To qualify for a mortgage, it really helps to have a W-2 job. It’s not impossible to qualify for a mortgage as a freelancer or sole proprietor, but you’ll have to jump through more hoops. If you’re a freelancer, your lender is most likely going to want to see your past two years of income in order to calculate your monthly earnings.
Volatile earnings can complicate your financial picture, making you look riskier on paper than you really are. Couples who’ve merged their finances and have at least one full-time W-2 employee are better positioned than single freelancers without regular sources of supplemental income. The more stable your employment history, the better.
In either case, you’ll need to gather ample financial documentation showing all significant sources of income, going as far back as required by your lender: pay stubs, 1099s, brokerage and bank account statements, public assistance, and records of any other income you’d report to the IRS.
As a general rule, you’ll want to err on the side of comprehensiveness. Include at least one month of pay stubs, two years of salary verification records (including bonus and commission income), your past two tax returns, profit/loss statements (if you own a business), two months of bank and brokerage account statements, and two months of retirement account statements (if applicable).
Get Cozy With Your Credit
Obtainat least one credit report before beginning the application process. You’re entitled to one free credit report per year from each of the three major consumer credit reporting bureaus: Experian, Equifax, and TransUnion. Check the FTC’s website or visit annualcreditreport.com for more details.
Once you have your credit report, study it closely. Look for mistakes and omissions that might negatively impact your credit, such as loans for which you didn’t apply (a potential sign of identity theft) or delinquencies reported in error. Get familiar with your negatives too: judgments, liens, past bankruptcies, reported delinquencies, and so on. Chances are good you’ll be aware of most, but there’s always a chance you’ll find a legitimate black mark that hadn’t crossed your radar screen.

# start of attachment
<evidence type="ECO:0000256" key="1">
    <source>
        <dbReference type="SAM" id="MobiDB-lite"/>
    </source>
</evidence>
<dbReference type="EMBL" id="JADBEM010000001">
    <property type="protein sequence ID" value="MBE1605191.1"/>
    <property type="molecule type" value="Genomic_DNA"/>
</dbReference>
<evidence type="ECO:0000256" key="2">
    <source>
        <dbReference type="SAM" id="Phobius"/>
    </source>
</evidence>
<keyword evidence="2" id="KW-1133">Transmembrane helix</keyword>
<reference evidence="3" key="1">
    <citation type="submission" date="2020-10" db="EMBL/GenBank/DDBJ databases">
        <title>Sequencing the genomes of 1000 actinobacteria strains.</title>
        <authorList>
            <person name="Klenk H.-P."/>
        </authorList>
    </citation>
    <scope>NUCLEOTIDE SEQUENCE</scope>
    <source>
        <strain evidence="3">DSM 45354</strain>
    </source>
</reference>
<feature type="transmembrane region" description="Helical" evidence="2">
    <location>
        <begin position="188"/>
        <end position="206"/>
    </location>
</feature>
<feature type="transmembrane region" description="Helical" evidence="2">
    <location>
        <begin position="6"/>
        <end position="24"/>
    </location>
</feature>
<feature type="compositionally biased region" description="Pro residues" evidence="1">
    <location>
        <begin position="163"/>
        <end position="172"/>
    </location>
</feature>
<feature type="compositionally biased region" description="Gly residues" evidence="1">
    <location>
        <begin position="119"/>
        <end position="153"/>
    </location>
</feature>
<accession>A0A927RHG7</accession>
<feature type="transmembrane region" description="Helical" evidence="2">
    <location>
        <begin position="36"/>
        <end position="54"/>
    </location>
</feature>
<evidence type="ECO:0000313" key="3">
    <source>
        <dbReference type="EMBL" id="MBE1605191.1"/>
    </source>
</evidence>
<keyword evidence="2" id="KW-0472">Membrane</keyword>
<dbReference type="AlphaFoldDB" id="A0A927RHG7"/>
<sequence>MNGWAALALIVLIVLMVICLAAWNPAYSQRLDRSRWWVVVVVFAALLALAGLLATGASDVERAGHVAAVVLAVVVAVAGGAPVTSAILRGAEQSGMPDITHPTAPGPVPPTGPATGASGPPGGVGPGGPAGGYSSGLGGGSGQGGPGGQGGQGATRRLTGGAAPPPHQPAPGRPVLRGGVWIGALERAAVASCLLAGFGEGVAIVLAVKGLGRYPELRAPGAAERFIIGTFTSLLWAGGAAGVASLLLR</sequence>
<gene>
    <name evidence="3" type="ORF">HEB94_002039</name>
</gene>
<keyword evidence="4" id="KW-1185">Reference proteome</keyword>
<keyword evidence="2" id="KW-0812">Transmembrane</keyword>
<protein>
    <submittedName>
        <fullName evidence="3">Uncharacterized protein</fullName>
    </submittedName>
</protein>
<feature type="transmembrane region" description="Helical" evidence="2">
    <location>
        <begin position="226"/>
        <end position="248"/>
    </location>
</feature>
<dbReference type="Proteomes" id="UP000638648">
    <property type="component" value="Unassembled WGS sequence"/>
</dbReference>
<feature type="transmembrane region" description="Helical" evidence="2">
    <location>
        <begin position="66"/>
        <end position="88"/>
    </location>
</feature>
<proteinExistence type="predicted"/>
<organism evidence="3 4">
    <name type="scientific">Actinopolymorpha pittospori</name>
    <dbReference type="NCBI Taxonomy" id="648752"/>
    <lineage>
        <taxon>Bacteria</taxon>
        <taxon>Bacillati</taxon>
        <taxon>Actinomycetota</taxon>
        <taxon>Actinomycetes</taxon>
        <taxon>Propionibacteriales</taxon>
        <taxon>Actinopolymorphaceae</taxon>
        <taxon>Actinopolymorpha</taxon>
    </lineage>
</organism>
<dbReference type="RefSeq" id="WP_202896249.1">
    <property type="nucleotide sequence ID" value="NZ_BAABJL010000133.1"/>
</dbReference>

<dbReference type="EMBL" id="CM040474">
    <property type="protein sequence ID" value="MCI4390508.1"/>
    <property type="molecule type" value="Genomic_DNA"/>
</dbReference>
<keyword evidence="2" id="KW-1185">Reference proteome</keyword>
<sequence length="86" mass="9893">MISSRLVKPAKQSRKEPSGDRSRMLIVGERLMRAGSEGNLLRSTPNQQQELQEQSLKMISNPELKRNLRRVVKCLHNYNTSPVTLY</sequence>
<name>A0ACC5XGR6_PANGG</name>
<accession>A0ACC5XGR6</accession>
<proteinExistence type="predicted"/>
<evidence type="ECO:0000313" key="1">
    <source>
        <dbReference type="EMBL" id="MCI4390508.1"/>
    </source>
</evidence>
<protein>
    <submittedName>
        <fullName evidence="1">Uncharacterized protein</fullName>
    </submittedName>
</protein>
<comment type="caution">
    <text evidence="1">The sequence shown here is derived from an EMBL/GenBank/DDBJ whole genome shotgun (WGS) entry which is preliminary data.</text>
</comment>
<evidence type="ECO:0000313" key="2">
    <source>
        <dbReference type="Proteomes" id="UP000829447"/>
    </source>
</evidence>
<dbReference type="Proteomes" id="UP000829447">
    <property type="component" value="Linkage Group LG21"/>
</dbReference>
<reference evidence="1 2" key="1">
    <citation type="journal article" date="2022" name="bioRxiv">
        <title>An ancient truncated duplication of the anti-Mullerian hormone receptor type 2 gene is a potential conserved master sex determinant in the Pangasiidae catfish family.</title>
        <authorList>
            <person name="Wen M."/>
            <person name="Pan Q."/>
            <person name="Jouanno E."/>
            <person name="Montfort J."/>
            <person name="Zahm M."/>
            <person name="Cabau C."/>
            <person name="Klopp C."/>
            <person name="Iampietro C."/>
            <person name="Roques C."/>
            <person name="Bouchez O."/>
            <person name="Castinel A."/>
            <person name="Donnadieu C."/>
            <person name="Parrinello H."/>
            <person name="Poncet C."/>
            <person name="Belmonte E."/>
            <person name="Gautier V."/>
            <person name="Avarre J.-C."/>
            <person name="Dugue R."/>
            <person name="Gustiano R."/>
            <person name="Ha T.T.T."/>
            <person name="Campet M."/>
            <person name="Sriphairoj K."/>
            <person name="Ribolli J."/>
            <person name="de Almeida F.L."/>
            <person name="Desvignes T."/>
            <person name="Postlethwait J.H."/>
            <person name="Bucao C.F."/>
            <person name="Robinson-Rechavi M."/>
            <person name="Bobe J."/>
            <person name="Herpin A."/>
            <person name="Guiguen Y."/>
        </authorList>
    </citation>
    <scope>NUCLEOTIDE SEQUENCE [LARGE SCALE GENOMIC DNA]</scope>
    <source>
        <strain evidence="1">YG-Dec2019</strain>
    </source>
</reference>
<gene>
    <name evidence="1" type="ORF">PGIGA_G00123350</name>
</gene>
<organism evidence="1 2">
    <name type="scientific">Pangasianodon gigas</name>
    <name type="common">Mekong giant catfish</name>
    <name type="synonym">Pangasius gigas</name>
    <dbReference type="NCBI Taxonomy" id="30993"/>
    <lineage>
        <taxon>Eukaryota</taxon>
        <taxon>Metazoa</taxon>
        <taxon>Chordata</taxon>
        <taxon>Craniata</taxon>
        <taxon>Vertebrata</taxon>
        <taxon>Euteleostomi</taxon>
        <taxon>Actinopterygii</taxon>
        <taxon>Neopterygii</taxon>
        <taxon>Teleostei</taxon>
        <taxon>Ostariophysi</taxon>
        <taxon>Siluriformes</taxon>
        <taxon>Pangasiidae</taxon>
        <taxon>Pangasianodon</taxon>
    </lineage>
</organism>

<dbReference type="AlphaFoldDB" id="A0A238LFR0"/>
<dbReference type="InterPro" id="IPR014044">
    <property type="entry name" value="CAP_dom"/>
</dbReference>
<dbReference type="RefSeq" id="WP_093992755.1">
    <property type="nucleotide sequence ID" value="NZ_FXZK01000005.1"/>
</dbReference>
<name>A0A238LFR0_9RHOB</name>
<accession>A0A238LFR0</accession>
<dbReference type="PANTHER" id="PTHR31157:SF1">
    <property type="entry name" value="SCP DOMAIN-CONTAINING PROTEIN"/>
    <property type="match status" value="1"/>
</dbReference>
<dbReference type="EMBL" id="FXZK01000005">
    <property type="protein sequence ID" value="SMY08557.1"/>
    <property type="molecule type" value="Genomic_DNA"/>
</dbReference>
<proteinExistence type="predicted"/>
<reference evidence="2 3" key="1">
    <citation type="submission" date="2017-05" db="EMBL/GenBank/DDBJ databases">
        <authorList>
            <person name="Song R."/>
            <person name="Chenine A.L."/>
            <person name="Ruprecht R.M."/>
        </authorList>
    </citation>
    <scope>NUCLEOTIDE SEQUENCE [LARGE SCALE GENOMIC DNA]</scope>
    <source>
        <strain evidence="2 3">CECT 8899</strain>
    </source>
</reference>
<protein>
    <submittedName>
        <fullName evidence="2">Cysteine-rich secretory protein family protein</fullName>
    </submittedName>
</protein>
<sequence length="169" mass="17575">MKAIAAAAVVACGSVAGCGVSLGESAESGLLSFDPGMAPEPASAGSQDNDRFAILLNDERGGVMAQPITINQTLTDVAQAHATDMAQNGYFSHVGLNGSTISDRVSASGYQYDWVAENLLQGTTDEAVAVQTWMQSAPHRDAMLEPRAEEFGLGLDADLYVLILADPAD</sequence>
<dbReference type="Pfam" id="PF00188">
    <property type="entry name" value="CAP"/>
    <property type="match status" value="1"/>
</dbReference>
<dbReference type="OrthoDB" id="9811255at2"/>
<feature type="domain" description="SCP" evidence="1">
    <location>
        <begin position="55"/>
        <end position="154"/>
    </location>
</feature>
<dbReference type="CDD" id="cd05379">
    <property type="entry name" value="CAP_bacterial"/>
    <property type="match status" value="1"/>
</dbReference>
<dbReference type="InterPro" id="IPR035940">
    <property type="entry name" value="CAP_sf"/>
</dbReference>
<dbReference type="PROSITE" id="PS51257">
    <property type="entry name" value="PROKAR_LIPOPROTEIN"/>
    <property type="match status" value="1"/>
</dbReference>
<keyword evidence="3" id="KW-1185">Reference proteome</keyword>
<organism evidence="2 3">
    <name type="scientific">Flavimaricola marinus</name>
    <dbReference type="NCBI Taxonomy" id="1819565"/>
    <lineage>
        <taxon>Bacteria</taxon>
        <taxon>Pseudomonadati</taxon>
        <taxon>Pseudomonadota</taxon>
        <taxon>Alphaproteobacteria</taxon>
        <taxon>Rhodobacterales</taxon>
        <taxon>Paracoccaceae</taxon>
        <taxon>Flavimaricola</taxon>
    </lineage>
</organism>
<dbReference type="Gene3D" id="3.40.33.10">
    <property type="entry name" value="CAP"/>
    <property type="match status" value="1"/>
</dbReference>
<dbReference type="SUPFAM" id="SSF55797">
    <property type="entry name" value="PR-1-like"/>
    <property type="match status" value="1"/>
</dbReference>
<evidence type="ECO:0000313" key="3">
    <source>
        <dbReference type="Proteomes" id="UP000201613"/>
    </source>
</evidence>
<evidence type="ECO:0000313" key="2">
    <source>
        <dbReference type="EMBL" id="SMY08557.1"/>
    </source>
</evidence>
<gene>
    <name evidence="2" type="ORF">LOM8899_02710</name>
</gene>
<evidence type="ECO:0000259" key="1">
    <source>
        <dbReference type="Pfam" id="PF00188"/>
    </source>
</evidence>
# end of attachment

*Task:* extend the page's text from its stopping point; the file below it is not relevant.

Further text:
Before and during the application and underwriting processes, avoid making any financial moves that could upend your credit. Those include applying for new loans or lines of credit (including credit cards) or making big purchases on credit, which could affect your debt-to-income ratio (more on that below).
Work to Reduce Your Debt-to-Income Ratio
Your debt-to-income ratio is a major component of your credit score – and a major factor in determining your mortgage loan qualification and rate.
Reducing your debt-to-income ratio isn’t a one-day process, of course. Kick it off as early as possible, even before you’re ready to start actively searching for your next home. Over time, this can increase your credit score, making you more attractive to prospective lenders.
Lenders take debt-to-income ratio into direct account too. Smaller lenders generally cut prospective borrowers off at 43% debt to income, including the Consumer Financial Protection Bureau. Larger lenders may accept higher debt-to-income ratios – at the cost of a higher interest rate. To get your debts under control, concentrate on paying off your largest debts first, then circle back to the smaller stuff.